The Brand Worship Industry



There is actually something quite creepy about 'communities' of camera owners hanging around internet forums patting each other on the back because they all own the same brand of photographic gear. A bit like Windsor and Newton fans slagging off Loew-Cornell users and writing lengthy analyses about the merits of sable versus squirrel. (Paintbrushes) And there is a whole industry developing around it, which seems to have very little to do with photography. There are usually two varieties, one with the manners of a wolf pack and the other like some sewing circle on bromide. Several have been 'franchised' and the template is applied to several different brands, often with the same people running them.

So what's this all about? Just another of those "He's having a pop at someone again.' posts? Well, I thought I'd try to explain the two seemingly contradictory posts I wrote about whether m4/3 cameras can (or not) be professional cameras. The reason for the two posts is I have both points of view. Now this either makes me ultra sophisticated with the ability to handle opposing concepts or an indecisive ditherer. I'll leave that up to you. But the point is that of all the nonsenses of the internet, this is the one that annoys me the most. To me these camera supporters clubs are ridiculous and in many ways anti-photographic, because they ascribe a value to whatever camera and lenses people use way beyond what they deserve. They also make the very act of camera ownership more important than taking pictures and place the announcing, reviewing, purchasing and owning of photographic gear at the centre of these communities and the sole reason for their existence rather than treating it as a tool, a means to an end and something that is of interest solely because of what it can achieve.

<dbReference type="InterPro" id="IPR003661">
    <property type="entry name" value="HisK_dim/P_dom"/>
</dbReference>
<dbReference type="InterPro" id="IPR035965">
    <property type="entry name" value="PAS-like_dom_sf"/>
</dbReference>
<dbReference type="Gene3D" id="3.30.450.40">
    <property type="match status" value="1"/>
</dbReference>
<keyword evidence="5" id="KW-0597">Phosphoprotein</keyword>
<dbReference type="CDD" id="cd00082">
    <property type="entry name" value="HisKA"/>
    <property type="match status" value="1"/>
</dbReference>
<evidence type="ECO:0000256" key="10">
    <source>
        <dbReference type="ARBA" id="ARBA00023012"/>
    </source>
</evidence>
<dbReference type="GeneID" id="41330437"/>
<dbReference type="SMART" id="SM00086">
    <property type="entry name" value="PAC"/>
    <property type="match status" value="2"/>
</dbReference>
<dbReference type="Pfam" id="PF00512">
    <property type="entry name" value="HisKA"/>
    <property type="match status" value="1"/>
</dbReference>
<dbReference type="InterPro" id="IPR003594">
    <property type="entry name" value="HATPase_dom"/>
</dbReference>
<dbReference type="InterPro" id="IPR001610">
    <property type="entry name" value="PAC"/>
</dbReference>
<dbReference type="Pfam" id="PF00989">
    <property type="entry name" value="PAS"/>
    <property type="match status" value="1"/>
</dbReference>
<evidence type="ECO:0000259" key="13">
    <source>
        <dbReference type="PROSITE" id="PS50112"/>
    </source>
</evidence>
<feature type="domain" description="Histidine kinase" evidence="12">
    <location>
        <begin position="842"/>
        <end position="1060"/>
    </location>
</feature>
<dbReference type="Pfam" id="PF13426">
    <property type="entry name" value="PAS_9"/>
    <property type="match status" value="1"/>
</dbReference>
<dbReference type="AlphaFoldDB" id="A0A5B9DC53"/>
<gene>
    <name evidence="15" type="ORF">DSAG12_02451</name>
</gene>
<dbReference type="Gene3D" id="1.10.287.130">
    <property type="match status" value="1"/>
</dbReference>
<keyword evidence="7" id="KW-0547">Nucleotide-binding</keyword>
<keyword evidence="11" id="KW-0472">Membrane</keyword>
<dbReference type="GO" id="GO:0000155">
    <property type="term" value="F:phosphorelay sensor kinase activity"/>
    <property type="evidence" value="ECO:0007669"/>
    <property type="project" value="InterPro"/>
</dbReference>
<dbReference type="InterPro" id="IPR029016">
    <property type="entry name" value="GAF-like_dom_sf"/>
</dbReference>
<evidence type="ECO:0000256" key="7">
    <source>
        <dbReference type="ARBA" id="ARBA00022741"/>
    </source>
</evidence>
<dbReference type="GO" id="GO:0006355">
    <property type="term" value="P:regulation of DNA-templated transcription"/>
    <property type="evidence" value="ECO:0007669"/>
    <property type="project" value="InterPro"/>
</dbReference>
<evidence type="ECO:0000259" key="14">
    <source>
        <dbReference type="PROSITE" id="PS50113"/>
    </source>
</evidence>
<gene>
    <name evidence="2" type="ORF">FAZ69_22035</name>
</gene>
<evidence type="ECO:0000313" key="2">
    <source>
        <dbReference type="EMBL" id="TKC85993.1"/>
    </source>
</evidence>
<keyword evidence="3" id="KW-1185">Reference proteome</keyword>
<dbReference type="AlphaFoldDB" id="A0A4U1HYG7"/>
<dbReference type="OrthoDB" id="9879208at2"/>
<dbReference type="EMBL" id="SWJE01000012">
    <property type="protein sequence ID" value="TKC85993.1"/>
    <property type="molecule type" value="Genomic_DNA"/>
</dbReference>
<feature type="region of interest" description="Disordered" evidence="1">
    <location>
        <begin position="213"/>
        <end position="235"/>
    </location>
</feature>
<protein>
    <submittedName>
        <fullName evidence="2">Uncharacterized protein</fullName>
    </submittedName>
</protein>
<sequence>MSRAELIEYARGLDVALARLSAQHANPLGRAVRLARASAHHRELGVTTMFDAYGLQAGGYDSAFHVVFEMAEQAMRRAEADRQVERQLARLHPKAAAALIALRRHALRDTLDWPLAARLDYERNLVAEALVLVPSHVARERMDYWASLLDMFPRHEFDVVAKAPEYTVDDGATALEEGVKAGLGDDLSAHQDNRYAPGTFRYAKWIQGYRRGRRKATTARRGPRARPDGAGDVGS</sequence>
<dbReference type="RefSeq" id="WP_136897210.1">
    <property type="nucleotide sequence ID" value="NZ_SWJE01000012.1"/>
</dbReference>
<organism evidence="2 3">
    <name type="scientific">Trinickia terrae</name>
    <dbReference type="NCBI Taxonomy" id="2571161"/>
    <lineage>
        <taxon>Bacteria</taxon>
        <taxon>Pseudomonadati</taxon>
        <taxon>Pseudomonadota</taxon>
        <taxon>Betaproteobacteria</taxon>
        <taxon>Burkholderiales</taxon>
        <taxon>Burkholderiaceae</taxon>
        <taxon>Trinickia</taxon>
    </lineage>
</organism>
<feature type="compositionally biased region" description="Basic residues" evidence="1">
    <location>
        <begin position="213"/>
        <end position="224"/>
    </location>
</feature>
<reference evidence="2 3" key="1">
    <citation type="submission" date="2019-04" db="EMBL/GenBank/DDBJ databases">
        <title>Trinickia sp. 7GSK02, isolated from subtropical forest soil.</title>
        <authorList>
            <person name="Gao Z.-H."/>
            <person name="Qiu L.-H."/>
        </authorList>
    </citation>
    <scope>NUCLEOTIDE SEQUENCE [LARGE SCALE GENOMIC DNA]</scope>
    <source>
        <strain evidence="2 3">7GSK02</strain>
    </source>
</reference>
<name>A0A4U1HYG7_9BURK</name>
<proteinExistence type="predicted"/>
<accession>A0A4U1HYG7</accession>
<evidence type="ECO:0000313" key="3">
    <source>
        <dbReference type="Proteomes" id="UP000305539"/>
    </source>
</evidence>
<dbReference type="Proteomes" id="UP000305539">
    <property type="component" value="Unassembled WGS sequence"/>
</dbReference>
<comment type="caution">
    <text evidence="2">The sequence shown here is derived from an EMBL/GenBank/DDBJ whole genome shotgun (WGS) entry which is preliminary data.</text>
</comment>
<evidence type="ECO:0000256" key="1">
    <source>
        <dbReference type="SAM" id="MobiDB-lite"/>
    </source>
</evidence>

So, the situation is not as one person commented on Google+, that there are four different people writing this blog! I'm afraid it's not that interesting, it's just me grappling with indecision, doubt and an ongoing debate about what I like using as opposed to what I think I should be using. And under all circumstances, all of that confusion is because I'm trying to produce the best images I can. And what I'm not trying to do is own the camera system that gets the highest approval rating from my fellow fans. 

There's the old apocryphal story of the burning house and the amateur photographer rushing back to save his cameras and the professional battling through the flames to save his pictures. I will admit that in the same situation I would attempt to save both, but on the brand worshipping sites there is no doubt what the majority of the contributors would choose to save. That is assuming, of course, that they had actually taken any pictures with their precious gear that they thought were worth saving.


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